Wicker Baskets - Designing your own Custom Made Baskets
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Posted: Tuesday, October 30, 2007
by Alison Bauzys
Hastingwood Basket Works
Many of us have storage units which are crying out for a set of wicker baskets to keep toys, magazines, etc. tidy. When we can't find baskets of the right size in the shops the logical next step is to have them made by a basket maker to fit exactly. If you are looking to do that, then here are some tips on how to design your perfect wicker baskets.
2 Make sure you tell your basket maker that the measurements you have given are for the space available. They will then reduce those sizes appropriately so that the baskets fit comfortably.
3 Let them know whether the baskets are sitting side-by-side on the shelf, or if they have their own space.
4 Working Baskets. Willow is available in different forms. With the bark on it is known as green or brown. Green or brown can be boiled for a couple of hours to create 'steamed' willow, which is a very dark brown colour, almost black. These types of willow have lovely textures and give colour to baskets, but they are not as strong as willow that is boiled and stripped of its' bark. This is know as 'buff' willow, and is the willow used for picnic hampers, for example. If your baskets are going to be working baskets, then make sure they are made primarily from the stripped willow. Green, brown or steamed willow can be combined with the buff to give colour, but is best not used entirely for the basket, as when it dries, the rods will shrink more than buff willow and therefore can become loose.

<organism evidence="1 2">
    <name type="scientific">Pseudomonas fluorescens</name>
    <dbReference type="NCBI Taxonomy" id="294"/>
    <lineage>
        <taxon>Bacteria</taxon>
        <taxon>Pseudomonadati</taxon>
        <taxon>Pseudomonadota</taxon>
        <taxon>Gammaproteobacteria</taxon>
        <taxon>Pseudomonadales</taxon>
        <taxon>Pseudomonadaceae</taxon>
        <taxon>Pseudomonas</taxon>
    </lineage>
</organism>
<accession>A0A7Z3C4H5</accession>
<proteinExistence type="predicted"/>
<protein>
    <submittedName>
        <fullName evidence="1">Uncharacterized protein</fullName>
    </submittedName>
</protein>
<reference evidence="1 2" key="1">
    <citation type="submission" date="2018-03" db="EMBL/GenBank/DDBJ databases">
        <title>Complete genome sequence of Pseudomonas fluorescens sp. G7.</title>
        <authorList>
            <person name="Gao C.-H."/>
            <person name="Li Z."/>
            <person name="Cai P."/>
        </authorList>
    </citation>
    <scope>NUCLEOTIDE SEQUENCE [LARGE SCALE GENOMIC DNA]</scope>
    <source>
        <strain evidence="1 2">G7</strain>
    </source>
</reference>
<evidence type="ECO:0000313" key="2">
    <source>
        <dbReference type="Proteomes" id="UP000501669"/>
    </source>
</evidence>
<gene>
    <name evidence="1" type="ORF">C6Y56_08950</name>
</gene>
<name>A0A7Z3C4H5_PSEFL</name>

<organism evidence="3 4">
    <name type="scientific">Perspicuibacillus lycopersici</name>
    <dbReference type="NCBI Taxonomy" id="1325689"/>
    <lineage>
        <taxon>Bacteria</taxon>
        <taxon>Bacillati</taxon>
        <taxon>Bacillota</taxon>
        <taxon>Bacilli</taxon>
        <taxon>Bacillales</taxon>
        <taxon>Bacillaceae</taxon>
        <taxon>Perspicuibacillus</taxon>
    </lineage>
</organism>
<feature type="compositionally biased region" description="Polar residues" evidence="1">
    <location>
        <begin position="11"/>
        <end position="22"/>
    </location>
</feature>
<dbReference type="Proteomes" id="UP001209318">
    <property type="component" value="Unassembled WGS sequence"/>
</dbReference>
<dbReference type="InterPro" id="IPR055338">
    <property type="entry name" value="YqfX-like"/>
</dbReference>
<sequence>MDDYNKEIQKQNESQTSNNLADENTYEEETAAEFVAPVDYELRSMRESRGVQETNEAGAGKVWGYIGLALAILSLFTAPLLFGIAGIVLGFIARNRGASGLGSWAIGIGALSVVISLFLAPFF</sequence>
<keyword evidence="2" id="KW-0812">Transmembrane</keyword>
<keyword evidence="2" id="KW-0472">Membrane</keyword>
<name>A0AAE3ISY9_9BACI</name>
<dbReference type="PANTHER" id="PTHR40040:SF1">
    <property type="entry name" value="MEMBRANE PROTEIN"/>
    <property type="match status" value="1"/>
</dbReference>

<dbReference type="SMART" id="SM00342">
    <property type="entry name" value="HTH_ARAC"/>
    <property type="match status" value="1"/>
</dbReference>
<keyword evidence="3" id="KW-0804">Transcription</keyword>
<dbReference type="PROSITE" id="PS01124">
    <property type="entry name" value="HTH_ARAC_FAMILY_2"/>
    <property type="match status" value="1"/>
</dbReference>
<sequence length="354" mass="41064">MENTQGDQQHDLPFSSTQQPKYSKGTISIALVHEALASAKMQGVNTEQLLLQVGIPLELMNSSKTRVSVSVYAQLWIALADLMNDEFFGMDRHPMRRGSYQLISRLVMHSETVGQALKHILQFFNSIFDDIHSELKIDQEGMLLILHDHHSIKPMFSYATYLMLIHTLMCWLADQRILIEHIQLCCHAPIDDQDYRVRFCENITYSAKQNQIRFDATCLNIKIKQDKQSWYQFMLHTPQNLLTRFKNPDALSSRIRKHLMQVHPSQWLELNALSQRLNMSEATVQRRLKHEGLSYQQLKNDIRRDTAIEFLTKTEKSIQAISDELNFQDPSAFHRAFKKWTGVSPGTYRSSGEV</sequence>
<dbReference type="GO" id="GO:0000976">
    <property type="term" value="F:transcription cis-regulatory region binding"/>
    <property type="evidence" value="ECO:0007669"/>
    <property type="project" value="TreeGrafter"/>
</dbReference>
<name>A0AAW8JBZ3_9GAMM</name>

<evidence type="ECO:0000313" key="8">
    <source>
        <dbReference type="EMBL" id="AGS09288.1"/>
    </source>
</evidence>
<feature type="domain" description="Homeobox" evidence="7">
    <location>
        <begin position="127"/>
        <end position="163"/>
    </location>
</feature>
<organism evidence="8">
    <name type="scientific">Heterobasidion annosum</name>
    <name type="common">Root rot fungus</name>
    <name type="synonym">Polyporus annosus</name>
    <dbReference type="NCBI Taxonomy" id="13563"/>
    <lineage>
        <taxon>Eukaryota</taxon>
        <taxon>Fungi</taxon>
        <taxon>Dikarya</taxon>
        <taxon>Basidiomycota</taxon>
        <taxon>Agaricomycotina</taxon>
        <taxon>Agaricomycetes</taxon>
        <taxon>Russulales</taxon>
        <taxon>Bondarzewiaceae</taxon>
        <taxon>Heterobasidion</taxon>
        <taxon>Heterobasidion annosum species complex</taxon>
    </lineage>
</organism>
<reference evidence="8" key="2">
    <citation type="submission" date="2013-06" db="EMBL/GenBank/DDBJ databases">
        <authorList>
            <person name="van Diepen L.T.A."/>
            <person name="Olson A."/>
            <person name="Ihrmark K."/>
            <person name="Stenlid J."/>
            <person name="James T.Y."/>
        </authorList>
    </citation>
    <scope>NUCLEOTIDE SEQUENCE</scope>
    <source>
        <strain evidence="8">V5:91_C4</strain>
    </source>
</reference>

5 Baskets for decoration only. When your basket is purely for decoration, then using stripped, buff willow becomes less important. Here you are entirely concerned with the overall look of your basket.
6 Weave. There are many styles of weave. Some will give you a chunky, rustic feel to the basket and some will give a more elegant, fine finish to your baskets. Decide which style will look best in your environment and discuss the options with your basket maker.
7 Space available. If you are filling a relatively small space, narrow perhaps, then you will want to optimise the internal space of the basket, by opting for what is known as a track border. Standard borders can be up to 2cm wide and therefore reduce the actual size of the basket where your external space is restricted. Track borders also give the baskets a finer look than standard borders.
8 Finger Holes / Handles? Do you need finger holes or handles on your basket? If your baskets are fitting snugly in a unit then you will need some kind of handle or finger hole so that you can get the basket out of its' space. Also if the basket is relatively large and is going to be carrying heavy weights you will need handles or finger holes to help you carry the basket. On small baskets where access is not restricted, you probably don't need anything, as you can just pull out the basket using the top border and hold it underneath. Talk to your basket maker as to what type of handle is most appropriate for your basket.
9 Craftsmanship. Every basket you see has been made by someone. Basket making is not something that can be done by a machine, so quality can vary considerably. Quality of willow and quality of craftsmanship, so check out both thoroughly before choosing your basket maker. The Basket Makers Association has a trade directory of professional makers and is available from their website http://www.basketassoc.org/. You can also find more information at http://www.hastingwoodbasketworks.com/
This Article has been viewed 6,376 times. (Not updated in real-time.)Top-level comments on this article: (1 total)
» left by Rae Lynn Yates from Peoria IL 1 year 212 days ago.
I am looking for an article to help me to learn to make baskets. I am getting older and feel this would help to keep the artritus at bay. But thank you.